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Explore to offset carbon for all its trips

Posted by Richard Hammond at 11:41 on Friday 04 January 2008

Explore, the UK-based adventure travel company, has committed to offset the carbon from all its clients' flights from January 2008. Explore supports the view that that air travel leaves an environmental footprint, but claims to be doing its bit to redress the balance by offsetting the CO2 emissions generated from every customer flight taken.

Ashley Toft, Explore's Managing Director, said: "We have thought long and hard about the current environmental concerns and are convinced that carbon offsetting all customers' flights is a step in the right direction. We take our responsibilities towards the environment very seriously and that is why we have included carbon offsetting in tour costs from 2008 onwards".

Native trees will be replanted in Uganda. Photo: The Face Foundation

Explore will be supporting Climate Care projects, such as exclusively providing the carbon funding for an innovative renewable energy scheme in Pune, Maharashtra in India and contributing to a forest restoration scheme, certified by the Forestry Stewardship Council, in Kibale National Park, Uganda. In response to the controversy over ‘planting trees to offset’ debate Explore claims that simply 'planting a tree' is not an effective carbon offset. This is because in time this tree will either die and re-release its carbon into the atmosphere, become diseased or be destroyed by forest fire. In deforested areas, the best approach is to plant and nurture starter species, which allow the regeneration of the entire ecosystem. In Kibale Forest National Park, Climate Care is helping to fund a programme to replant native species of tree in areas previously cleared by felling. These new plantations are under the protection of the National Park. This, along with the fact that the forest will quickly develop a natural fire resistance, means that the risk of the trees dying or being felled is limited. This project is certified by the Forest Stewardship Council (FSC) and employs 400 people in the Kibale area.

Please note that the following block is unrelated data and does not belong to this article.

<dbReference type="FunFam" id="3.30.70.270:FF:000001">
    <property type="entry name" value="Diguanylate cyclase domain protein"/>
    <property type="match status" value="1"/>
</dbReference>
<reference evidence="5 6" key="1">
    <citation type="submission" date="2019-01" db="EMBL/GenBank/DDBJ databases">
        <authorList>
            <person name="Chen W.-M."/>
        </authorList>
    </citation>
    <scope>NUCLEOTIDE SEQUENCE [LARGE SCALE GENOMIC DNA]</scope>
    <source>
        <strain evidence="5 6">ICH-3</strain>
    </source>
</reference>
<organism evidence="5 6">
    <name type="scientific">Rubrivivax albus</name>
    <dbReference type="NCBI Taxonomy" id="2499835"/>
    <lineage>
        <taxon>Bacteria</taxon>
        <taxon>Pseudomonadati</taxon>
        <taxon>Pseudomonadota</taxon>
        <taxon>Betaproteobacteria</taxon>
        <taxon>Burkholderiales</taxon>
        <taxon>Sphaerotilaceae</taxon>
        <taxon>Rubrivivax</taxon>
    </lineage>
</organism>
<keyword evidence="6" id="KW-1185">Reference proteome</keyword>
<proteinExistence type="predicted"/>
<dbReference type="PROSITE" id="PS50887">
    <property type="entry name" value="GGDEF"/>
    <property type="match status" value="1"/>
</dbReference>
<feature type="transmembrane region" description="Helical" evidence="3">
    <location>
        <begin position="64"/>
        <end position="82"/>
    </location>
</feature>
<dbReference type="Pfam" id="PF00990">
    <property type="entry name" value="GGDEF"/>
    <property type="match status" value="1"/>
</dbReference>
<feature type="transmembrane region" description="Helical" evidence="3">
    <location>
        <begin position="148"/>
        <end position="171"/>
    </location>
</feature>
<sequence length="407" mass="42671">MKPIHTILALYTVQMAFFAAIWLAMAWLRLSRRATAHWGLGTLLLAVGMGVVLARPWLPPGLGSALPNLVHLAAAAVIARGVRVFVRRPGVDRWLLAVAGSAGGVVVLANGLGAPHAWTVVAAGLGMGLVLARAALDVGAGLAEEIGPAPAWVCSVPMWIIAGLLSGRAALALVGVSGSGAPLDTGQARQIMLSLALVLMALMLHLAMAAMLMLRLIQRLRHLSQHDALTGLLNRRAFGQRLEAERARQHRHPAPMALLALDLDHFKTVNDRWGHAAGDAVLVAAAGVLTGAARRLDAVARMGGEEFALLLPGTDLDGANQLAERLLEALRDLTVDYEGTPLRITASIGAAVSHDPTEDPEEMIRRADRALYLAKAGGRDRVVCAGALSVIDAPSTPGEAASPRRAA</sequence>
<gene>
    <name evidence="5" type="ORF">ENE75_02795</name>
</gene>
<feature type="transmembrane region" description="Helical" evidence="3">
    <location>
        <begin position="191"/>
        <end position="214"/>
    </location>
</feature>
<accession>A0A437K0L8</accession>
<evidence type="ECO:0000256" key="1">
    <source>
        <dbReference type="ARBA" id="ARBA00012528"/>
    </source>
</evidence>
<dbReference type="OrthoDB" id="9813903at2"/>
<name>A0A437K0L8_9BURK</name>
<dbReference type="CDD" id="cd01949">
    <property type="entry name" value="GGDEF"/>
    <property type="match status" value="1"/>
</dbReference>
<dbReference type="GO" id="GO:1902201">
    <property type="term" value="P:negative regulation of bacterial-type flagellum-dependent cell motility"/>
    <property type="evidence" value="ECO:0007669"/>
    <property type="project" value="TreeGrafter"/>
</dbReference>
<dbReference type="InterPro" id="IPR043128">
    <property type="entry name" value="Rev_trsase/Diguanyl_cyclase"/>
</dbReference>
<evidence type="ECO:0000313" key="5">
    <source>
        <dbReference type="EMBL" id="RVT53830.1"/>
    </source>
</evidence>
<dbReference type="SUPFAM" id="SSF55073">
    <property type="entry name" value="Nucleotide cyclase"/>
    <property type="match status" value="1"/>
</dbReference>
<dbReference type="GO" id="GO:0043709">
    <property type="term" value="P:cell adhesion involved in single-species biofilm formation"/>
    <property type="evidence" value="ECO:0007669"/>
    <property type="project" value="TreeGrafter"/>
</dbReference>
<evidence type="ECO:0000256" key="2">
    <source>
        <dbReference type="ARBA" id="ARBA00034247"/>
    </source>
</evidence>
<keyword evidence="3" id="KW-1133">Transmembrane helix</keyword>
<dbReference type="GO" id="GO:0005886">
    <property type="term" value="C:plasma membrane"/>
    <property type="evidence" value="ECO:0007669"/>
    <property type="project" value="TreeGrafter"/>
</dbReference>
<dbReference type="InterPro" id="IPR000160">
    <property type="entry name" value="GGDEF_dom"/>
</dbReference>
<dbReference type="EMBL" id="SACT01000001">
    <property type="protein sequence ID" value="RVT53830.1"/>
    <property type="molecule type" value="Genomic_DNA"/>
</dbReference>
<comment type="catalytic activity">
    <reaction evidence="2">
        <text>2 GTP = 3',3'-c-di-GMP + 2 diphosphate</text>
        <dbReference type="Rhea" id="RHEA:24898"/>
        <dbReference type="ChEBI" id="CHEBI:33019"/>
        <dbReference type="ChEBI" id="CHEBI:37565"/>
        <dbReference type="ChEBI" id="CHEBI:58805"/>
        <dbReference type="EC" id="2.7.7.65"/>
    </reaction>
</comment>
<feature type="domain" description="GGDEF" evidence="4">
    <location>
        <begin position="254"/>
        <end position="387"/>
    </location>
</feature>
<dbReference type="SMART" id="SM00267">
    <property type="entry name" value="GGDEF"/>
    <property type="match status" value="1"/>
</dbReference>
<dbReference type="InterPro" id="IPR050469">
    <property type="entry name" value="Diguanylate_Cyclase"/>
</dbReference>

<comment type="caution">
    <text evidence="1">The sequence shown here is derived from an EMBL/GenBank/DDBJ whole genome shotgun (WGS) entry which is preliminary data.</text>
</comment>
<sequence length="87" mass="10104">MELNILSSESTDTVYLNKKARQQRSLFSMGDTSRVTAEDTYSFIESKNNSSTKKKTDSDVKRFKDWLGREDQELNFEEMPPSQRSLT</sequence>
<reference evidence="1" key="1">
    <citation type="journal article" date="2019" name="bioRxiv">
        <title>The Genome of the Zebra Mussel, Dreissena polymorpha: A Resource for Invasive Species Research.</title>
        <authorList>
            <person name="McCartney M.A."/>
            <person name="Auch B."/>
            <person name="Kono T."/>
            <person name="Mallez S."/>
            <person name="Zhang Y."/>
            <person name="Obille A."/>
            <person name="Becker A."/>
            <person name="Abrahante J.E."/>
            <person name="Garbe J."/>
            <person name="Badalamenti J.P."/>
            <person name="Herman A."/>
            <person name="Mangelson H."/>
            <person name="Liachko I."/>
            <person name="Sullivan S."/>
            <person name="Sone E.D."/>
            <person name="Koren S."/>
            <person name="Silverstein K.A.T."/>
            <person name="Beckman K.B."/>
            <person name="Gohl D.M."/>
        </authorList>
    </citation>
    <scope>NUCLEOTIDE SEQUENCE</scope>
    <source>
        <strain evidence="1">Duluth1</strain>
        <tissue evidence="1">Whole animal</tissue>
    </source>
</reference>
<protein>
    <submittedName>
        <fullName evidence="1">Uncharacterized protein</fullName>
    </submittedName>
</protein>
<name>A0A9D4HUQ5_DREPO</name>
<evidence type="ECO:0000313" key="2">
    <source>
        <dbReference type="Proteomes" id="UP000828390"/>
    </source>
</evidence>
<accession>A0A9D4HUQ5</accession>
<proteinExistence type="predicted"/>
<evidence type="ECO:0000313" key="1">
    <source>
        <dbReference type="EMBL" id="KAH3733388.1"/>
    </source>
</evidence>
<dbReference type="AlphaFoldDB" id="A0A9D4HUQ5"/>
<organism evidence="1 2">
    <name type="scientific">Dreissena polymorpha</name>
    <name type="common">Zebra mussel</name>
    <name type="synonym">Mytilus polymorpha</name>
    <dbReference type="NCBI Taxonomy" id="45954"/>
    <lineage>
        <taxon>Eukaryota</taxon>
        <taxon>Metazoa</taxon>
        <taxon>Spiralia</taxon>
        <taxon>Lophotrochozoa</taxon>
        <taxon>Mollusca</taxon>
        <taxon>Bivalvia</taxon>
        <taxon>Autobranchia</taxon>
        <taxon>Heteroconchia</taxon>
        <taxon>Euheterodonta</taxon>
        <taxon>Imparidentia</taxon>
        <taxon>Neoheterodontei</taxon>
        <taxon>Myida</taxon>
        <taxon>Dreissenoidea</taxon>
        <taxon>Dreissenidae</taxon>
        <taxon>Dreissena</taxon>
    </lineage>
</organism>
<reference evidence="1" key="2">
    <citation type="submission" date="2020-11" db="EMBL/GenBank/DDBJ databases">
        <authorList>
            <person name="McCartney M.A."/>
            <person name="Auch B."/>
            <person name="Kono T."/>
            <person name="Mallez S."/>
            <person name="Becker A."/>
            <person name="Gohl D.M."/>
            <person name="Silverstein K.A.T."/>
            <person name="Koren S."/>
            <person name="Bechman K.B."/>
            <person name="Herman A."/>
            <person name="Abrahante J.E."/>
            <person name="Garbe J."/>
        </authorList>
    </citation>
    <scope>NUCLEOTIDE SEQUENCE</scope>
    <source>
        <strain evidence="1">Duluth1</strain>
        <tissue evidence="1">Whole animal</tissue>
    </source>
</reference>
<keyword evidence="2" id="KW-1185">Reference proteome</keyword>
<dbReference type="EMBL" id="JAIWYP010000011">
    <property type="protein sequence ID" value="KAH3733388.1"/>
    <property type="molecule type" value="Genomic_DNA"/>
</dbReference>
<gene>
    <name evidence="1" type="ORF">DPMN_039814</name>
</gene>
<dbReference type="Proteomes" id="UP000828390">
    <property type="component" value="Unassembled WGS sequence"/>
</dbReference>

Customers making their own flight arrangements when joining an Explore tour are also encouraged to take responsibility for their CO2 emissions by carbon offsetting through Climate Care.

Explore already audits all of its tours for their responsible tourism credentials. All aspects of tours are considered, from the use of fuel to transport options, treatment of animals and its positive impacts on the local economy.

For more information, see www.explore.co.uk/explore-formula/responsible-travel

Article by Catherine Mack, freelance travel writer, responsible tourism.


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